The New Black

By Karen Alexander

night-of-truth-fanta-regina-nacro.jpgThe Night Of Truth, 2004

Towards a renaissance in black film* exhibition

At a time when our cousins across the water have elected their first black president, and the art world is debating categories such as ‘post-black art’ [1], it may seem slightly retrograde to be talking about notions of ‘black cinema’ here in the UK. Well, yes and no. It’s clear, when looking at the cultural landscape, that we can kid ourselves that time and money has brought progress. But in the area of cultural representation and particularly cinema the fact is that, in all but the most specialist places, black cinema is virtually invisible. Over many years heroic animateurs have worked tirelessly to bring much-neglected black films to our screens. Unfortunately, the lasting impact of this has been negligible. Perhaps now with ‘diversity’ signalled as being so much part of our lives, it’s a good moment for us to take stock of black film exhibition, to clarify what we might want it to deliver, and pinpoint key areas for radical change.

Aware of the dispersed nature of the funded black film exhibition sector, the UK Film Council and Film London commissioned an internal report, ‘Towards the Wider Dissemination and Consumption of Black Film Content: a Review of Current Activity and Strategic Content’, completed in March 2008. This report mapped black film exhibition activity and found in the space of one year that there were over 50 events, screenings or celebrations of black film in London alone. The question the report asked was what tactical measures could be used to develop a long-term UK wide strategic plan for black film that took into account the shifts in social movements and cultural consumption.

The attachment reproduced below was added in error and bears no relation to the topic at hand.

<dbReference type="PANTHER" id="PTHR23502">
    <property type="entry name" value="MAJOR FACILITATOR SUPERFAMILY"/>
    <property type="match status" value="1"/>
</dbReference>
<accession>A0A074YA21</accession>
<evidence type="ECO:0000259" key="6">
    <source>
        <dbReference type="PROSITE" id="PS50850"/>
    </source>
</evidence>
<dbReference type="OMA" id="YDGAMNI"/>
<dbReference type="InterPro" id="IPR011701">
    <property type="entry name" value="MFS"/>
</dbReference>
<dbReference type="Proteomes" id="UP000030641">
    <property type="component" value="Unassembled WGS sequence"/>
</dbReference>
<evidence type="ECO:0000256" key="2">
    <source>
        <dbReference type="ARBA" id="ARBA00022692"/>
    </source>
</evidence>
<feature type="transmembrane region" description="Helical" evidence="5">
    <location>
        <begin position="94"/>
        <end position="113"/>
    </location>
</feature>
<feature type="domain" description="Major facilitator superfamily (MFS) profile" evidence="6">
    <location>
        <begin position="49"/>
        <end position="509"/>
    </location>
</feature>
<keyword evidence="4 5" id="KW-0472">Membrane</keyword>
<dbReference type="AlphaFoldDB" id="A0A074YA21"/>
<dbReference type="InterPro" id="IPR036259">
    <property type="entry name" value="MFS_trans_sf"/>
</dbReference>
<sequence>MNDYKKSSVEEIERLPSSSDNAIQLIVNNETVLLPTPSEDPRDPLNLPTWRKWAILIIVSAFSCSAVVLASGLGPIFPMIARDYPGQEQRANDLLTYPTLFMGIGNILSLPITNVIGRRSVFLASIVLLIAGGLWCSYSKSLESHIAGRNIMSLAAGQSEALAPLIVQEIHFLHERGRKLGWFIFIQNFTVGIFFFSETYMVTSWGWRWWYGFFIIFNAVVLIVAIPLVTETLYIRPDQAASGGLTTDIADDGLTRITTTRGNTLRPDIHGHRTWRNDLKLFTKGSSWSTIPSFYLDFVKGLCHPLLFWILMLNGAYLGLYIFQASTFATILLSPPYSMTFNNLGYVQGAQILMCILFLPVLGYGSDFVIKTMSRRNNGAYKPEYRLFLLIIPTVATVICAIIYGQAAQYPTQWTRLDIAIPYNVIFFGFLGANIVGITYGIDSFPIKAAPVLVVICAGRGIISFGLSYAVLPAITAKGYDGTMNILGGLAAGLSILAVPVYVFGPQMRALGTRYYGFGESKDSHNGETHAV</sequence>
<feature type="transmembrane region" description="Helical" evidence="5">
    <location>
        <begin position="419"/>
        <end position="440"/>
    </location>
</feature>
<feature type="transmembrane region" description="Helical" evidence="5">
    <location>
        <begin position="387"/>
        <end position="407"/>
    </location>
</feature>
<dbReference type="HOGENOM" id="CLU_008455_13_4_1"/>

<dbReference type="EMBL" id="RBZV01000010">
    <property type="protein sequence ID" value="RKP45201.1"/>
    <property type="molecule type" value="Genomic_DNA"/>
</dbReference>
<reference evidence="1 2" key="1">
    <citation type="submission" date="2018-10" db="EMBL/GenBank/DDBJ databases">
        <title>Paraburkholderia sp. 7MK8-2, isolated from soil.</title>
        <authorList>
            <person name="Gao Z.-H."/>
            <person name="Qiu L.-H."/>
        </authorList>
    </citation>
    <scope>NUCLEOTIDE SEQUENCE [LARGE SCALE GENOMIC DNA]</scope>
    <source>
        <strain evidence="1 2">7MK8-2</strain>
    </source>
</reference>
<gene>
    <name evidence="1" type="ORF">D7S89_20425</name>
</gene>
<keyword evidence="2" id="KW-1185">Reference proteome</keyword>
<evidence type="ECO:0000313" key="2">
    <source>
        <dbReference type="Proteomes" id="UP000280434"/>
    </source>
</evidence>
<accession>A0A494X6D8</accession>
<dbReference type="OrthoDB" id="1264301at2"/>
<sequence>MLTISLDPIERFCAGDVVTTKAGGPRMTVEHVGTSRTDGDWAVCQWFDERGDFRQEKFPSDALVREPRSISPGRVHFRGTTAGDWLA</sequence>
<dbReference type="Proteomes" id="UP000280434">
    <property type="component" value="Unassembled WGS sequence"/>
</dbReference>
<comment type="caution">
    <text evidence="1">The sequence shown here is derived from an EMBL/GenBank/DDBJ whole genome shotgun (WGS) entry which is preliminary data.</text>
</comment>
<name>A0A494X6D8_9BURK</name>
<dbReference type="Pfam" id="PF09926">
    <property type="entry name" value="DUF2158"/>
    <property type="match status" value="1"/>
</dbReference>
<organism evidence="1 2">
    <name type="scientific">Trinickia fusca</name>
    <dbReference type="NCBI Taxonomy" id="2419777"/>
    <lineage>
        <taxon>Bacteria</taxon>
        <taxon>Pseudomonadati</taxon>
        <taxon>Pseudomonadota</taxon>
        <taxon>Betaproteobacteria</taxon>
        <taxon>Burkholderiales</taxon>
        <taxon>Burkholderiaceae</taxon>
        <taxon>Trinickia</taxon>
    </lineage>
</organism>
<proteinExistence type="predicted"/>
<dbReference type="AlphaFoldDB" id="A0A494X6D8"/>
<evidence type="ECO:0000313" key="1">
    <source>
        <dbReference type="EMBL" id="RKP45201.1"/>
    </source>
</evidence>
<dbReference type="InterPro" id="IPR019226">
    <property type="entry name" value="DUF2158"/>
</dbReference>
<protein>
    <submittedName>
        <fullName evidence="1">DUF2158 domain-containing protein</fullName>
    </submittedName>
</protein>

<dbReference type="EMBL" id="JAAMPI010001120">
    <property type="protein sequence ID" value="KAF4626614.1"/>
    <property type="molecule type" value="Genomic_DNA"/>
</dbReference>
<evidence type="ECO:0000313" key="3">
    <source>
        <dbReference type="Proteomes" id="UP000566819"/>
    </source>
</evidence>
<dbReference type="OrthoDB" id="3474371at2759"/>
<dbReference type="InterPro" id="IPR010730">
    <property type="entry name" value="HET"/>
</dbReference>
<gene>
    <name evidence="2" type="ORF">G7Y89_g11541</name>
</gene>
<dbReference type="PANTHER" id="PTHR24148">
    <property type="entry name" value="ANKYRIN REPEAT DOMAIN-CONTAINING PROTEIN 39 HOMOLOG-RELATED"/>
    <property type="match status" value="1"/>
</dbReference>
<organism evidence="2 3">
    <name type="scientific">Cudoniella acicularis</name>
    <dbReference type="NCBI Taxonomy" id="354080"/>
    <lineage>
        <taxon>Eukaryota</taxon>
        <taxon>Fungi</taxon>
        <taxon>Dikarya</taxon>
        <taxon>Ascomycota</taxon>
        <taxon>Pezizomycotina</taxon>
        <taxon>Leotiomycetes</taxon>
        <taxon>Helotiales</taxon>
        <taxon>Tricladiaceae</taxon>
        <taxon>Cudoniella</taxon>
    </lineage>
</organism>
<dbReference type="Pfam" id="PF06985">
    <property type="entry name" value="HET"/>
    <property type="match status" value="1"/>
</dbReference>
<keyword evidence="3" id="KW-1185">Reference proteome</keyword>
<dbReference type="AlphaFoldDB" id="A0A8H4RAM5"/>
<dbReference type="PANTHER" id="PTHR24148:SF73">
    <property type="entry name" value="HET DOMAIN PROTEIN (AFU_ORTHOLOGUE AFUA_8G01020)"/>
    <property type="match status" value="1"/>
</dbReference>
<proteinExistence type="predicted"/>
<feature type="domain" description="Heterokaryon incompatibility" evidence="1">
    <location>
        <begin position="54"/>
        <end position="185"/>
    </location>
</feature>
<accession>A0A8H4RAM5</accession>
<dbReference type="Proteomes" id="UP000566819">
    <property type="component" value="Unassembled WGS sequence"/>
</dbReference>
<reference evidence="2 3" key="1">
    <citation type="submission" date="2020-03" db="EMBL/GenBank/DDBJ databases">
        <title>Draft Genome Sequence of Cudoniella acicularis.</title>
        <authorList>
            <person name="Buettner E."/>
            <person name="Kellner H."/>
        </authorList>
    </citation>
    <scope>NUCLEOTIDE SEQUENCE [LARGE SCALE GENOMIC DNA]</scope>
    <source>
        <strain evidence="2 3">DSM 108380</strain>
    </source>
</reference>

In conclusion, the report recommended ways of supporting the development of a sustainable and successful black film exhibition sector; keys to this were programme focus and knowledge, marketing and customer experience. Underpinning the recommendations was a call for in depth market knowledge and customer networks based on communities of interest, the cost effective use of technology networks, ongoing training and the urgent establishment of strategic linkups and collaborations to support the sector.

night-of-truth-fanta-regina-nacro-2.jpgThe Night Of Truth, 2004

Guided by the report and further conversations with those working to exhibit black film, Film London launched a new Lottery fund – the Black Film Exhibition Publicity Fund (BEFPF) [2] to increase the impact of black film exhibition activity, by providing additional money for press and marketing. Set up to run in tandem with the (BEFPF), the Skillset/Film London funded professional training scheme The New Black aims to transform exhibition possibilities for black film. Conceived to be as much about ‘cultural leadership’ as about training, it was essential to situate black film exhibition as part of a discourse about cinema and cultural production. The New Black students (a feisty group of exhibitors, festival organisers and programmers recruited from all places between Wales and Folkestone) were up for the challenge, and they engaged with the thinking and written exercises on films like Charles Burnett’s The Horse (1973) with almost as much enthusiasm as the industry workshops.